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Northern B.C. families have highest levels of food insecurity

17.2 per cent of households have trouble putting food on the table, according to report based on 2012 data
Families in Northern B.C. experience higher rates of food insecurity than people in other parts of the province, a new study has found.

Families in Northern B.C. are far more likely to be food insecure than people in other parts of the province, according to a new study from researchers at the University of Toronto.

In 2012, 17.2 per cent of households in Northeast B.C. were food insecure, compared to 16.4 overall in Northern B.C. and 11.8 in the province as a whole, according to the report released Aug. 31. Half a million people across B.C.—two-thirds of them in the workforce—experienced some form of food insecurity.

Food security includes everything from worrying about feeding oneself to eating unbalanced meals to skipping meals entirely. Being food insecure is tied to a number of health problems, including depression and anxiety disorders.  

Dr. Valerie Tarasuk, a professor in Nutritional Sciences at the University of Toronto, said high food costs and unstable employment were likely behind Northern B.C.'s higher rates of food insecurity.

But ultimately, it comes down to money.   

"They're the same issues everywhere in the province," she said. "By the time someone is struggling to put food on the table, it's an income issue."

The study is based on data from Statistics Canada's Canadian Community Health Survey, and is based on data from regional health authorities. B.C. opted out of the survey in 2013, meaning there is no data past 2012.

The report comes at a time when Northeast B.C. food banks are in crisis due to the downturn in oil and gas. Networks Ministries in Dawson Creek recently reported a three-fold increase in food bank customers, while the Fort St. John United Way says food bank use has doubled. The region currently has the province's highest unemployment rate.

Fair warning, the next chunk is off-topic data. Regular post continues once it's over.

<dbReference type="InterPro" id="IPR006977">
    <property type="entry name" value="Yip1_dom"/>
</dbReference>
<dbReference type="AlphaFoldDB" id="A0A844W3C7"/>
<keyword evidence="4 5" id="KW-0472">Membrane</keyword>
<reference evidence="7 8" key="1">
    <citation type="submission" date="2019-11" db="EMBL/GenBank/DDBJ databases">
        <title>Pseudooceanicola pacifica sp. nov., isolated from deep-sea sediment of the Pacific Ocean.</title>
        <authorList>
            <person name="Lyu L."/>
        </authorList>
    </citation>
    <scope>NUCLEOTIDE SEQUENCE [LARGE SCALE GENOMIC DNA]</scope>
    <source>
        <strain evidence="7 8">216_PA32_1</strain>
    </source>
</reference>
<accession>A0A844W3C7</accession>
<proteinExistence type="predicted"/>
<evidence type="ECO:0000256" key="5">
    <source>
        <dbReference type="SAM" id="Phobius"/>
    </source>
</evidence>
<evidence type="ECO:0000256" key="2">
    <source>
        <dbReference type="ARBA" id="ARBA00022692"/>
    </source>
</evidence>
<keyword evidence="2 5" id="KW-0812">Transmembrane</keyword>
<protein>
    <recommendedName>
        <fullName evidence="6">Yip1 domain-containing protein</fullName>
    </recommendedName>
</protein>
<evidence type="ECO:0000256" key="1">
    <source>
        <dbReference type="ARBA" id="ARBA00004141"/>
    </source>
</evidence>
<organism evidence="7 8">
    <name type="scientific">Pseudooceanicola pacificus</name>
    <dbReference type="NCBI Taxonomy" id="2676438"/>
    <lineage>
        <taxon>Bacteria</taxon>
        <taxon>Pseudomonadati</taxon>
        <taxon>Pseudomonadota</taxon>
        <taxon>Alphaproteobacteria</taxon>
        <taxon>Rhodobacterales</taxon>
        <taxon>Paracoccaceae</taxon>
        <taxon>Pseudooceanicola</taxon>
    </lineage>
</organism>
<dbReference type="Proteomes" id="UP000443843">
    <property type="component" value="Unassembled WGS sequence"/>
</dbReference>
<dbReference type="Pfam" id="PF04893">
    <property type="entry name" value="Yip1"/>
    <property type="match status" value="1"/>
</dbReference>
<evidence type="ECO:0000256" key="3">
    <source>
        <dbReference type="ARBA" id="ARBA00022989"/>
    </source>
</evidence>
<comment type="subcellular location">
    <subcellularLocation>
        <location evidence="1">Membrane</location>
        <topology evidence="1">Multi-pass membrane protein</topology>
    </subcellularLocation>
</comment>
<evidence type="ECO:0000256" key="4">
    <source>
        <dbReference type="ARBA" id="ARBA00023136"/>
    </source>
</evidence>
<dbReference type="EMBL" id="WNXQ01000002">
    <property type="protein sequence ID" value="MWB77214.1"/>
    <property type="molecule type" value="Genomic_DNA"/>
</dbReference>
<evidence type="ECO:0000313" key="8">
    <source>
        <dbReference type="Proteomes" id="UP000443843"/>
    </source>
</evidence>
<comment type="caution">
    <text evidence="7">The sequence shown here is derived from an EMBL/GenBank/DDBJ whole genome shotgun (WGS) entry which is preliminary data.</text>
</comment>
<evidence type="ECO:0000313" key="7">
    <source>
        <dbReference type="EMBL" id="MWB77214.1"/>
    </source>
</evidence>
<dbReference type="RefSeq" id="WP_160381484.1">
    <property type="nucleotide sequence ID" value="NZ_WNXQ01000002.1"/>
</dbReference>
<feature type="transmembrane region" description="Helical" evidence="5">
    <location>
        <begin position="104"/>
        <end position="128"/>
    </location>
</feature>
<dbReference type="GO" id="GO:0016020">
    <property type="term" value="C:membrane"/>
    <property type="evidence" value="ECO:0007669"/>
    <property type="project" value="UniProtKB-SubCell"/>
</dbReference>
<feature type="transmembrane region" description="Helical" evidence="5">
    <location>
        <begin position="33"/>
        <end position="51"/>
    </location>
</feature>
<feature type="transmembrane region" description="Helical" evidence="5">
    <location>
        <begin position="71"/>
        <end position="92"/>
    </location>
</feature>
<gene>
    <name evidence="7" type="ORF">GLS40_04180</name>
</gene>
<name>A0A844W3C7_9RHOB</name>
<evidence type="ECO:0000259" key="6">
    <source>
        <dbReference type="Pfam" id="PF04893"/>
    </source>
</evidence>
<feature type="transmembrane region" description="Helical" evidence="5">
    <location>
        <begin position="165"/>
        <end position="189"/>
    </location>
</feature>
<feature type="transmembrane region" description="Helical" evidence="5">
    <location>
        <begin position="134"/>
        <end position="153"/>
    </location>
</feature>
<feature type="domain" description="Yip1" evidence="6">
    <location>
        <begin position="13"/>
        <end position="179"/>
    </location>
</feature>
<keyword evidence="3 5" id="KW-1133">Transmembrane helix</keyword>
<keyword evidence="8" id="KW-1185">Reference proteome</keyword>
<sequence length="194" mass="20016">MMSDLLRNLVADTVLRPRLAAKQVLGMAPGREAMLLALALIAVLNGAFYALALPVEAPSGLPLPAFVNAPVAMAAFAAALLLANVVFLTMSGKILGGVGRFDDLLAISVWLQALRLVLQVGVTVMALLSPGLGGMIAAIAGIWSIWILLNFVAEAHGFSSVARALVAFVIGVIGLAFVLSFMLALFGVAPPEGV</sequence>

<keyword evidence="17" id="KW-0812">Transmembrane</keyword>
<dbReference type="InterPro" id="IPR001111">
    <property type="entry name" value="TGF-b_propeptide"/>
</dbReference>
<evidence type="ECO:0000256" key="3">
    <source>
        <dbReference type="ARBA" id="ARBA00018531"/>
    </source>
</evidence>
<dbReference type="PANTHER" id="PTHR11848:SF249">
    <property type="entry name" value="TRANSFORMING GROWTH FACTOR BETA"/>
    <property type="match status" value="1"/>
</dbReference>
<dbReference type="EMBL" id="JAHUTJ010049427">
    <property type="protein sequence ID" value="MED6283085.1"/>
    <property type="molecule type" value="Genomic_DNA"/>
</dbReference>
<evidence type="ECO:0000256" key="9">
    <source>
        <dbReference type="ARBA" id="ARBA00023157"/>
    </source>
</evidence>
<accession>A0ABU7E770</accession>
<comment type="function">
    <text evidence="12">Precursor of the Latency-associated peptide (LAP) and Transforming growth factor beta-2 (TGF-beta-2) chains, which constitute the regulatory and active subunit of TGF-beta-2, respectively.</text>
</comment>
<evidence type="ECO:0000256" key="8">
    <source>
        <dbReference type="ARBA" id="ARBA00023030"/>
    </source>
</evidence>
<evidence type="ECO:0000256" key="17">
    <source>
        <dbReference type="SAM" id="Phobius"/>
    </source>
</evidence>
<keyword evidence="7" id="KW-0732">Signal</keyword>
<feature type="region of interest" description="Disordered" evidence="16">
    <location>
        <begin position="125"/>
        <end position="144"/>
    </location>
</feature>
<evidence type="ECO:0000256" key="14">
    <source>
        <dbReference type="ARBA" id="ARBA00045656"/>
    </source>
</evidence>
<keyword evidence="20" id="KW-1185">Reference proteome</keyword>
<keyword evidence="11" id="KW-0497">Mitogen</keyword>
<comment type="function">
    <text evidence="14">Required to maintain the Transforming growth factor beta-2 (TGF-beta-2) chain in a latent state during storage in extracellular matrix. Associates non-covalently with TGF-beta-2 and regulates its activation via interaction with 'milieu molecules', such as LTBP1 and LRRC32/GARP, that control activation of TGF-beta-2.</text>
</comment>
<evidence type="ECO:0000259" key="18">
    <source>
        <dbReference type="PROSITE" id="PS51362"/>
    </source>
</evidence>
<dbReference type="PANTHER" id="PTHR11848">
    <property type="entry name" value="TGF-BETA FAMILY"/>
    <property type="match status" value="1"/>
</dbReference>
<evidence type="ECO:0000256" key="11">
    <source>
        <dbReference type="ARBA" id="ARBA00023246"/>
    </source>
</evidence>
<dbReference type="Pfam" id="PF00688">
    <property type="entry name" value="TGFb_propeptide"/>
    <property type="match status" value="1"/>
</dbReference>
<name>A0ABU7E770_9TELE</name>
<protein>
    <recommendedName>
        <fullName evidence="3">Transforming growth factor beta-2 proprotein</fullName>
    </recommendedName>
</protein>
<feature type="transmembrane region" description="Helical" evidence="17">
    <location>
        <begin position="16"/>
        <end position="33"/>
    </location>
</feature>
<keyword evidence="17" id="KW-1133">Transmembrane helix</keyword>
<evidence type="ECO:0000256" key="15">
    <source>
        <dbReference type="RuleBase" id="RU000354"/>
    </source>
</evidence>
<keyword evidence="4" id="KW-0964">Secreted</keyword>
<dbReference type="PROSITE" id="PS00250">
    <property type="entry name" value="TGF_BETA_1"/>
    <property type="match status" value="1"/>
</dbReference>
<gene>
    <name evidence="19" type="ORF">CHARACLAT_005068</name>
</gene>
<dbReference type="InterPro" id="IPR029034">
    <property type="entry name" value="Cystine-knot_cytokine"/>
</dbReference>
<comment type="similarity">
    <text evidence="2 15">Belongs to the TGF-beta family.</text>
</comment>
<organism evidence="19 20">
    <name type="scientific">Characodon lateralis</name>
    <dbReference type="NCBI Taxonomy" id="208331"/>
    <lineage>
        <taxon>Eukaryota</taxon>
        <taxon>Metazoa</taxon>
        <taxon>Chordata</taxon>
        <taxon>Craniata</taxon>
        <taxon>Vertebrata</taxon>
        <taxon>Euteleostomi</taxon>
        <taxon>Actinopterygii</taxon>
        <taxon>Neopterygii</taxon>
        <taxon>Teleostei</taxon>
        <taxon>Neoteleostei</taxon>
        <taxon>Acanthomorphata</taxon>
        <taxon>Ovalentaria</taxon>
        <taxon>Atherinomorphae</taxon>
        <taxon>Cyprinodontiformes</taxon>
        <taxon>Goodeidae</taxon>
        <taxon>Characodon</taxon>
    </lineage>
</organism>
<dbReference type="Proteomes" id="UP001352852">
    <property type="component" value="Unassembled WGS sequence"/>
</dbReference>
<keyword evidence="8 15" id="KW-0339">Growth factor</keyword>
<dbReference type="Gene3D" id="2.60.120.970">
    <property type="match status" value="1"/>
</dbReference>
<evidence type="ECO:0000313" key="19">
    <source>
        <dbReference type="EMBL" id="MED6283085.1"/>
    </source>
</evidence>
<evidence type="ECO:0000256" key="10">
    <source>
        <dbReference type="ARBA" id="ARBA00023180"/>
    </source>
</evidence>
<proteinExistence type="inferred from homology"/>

"It'll take a few years to see the effects of the oil bust" in the data, Tarasuk said. "But it's got to be making things worse."

The "worst" finding in the report was that 25 per cent of families with children under 18 regularly went hungry.

"That means one in four households in that health authority, the best data that we or anyone else has, one-in-four are struggling for the food they need," Tarasuk said. "That's terrible."

The study also highlights deficiencies in B.C.'s social assistance system. In Northern B.C., 79 per cent of people receiving some kind of income assistance lacked stable access to food, compared to just 46 per cent in Newfoundland and Labrador, where social programs are more generous.

"Somebody who runs out of work and runs out of (employment insurance), if they were even eligible for it in the first place, has no choice but to go on social assistance," she said. "It's important that be programmed to help people meet their basic needs. What's abundantly clear from this work is it's not."

She added that food banks are just a "canary in the coal mine" when it comes to measuring food insecurity.

"They're a place of last resort," Tarasuk said. "Everything we know about food banks would say that most people who are food insecure never even go to food banks, and those who do are still food insecure. The problem is too big for local food charities to deal with."